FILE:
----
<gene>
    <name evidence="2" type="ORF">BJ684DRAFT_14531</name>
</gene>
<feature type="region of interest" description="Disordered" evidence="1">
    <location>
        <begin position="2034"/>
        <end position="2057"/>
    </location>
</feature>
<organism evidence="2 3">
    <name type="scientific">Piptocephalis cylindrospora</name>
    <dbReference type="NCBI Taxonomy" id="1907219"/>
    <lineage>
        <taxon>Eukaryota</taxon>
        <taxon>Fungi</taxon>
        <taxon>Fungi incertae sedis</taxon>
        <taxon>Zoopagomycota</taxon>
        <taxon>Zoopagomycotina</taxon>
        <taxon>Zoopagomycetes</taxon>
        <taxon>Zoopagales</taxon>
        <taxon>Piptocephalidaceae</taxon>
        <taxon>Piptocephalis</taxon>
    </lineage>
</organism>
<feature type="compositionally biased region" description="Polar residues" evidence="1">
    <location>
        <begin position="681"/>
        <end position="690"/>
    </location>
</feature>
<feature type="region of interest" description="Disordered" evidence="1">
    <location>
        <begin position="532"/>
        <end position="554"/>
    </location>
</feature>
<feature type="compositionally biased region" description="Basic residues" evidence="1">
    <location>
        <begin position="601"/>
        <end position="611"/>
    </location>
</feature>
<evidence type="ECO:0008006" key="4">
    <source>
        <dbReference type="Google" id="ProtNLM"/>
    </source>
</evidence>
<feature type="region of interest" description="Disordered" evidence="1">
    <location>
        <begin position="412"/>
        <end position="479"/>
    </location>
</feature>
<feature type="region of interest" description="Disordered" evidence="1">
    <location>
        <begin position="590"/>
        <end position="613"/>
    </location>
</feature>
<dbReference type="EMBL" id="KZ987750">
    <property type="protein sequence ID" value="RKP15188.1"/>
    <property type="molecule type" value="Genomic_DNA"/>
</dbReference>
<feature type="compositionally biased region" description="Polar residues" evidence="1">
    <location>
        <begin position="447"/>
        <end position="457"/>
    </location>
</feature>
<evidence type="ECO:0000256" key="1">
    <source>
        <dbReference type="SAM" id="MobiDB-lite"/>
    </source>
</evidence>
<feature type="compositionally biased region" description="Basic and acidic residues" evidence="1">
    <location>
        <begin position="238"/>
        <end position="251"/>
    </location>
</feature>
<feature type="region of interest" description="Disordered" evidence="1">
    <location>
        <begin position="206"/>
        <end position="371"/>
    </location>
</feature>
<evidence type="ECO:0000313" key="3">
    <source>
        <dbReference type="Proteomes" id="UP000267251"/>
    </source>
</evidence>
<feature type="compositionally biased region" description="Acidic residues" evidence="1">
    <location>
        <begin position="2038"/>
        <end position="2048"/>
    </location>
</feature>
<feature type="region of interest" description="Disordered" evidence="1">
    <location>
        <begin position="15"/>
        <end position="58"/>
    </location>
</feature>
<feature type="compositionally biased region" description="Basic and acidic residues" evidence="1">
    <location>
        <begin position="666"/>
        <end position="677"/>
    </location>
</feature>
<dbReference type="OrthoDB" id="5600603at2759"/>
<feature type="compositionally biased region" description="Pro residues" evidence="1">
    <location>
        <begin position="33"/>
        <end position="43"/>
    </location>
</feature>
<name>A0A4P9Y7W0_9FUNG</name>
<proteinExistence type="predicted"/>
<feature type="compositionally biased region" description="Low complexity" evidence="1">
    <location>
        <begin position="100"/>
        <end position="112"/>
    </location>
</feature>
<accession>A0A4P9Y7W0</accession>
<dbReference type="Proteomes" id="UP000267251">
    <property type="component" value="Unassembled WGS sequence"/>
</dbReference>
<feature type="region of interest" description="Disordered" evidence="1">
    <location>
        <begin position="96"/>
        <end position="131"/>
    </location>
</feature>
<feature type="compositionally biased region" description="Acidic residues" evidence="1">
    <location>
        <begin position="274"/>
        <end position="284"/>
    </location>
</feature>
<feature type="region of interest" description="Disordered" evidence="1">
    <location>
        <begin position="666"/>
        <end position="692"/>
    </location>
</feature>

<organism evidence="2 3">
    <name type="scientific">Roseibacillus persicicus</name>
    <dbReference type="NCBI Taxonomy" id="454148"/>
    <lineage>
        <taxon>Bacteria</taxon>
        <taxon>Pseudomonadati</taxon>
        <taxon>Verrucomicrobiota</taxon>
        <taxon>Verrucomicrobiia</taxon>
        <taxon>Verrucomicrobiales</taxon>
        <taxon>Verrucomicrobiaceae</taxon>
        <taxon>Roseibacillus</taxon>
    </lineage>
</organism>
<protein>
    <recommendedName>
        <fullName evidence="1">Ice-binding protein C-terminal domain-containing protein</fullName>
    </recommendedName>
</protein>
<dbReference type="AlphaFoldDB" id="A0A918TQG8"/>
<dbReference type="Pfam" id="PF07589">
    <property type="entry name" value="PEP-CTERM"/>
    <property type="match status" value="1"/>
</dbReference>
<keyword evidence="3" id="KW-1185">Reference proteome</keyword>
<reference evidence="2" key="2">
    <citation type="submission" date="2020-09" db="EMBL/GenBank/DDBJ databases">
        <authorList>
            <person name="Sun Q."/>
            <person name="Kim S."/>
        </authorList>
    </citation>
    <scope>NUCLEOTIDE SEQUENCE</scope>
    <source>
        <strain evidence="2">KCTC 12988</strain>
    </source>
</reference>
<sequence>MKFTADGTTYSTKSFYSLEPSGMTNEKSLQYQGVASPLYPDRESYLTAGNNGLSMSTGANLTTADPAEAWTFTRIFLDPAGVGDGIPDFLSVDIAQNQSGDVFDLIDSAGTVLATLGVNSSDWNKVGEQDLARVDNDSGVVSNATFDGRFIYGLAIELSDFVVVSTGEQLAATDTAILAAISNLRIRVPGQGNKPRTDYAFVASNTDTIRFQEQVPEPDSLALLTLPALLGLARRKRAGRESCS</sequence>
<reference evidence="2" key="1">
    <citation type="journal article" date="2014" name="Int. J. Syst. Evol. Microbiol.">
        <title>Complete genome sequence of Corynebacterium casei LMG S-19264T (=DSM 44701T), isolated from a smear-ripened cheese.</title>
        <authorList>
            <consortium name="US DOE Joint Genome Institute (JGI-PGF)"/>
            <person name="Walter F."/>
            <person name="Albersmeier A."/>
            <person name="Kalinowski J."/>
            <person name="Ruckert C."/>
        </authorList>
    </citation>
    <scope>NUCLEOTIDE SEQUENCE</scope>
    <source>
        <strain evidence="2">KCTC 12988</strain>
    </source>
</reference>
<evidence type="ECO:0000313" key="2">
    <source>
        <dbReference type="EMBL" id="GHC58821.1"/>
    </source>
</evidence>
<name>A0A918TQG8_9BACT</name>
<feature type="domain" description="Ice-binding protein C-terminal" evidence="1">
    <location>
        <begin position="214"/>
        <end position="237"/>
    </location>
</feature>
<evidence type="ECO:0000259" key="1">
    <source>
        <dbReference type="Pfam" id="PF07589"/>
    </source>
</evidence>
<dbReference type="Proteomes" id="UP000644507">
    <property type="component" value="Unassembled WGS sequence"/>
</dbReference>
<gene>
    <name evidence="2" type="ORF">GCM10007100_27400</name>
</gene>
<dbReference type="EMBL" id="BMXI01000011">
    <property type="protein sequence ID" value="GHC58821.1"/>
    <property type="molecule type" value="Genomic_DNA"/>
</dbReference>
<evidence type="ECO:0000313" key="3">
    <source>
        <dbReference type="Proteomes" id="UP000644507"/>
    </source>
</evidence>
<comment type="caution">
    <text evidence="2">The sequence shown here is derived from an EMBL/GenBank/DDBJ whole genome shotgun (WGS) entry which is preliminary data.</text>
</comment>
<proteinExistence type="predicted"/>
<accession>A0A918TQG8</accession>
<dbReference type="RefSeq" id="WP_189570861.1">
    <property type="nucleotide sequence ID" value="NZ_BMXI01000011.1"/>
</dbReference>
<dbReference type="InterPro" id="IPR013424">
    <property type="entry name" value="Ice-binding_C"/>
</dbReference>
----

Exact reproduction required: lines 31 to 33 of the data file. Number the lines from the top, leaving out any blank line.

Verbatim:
<feature type="region of interest" description="Disordered" evidence="1">
    <location>
        <begin position="532"/>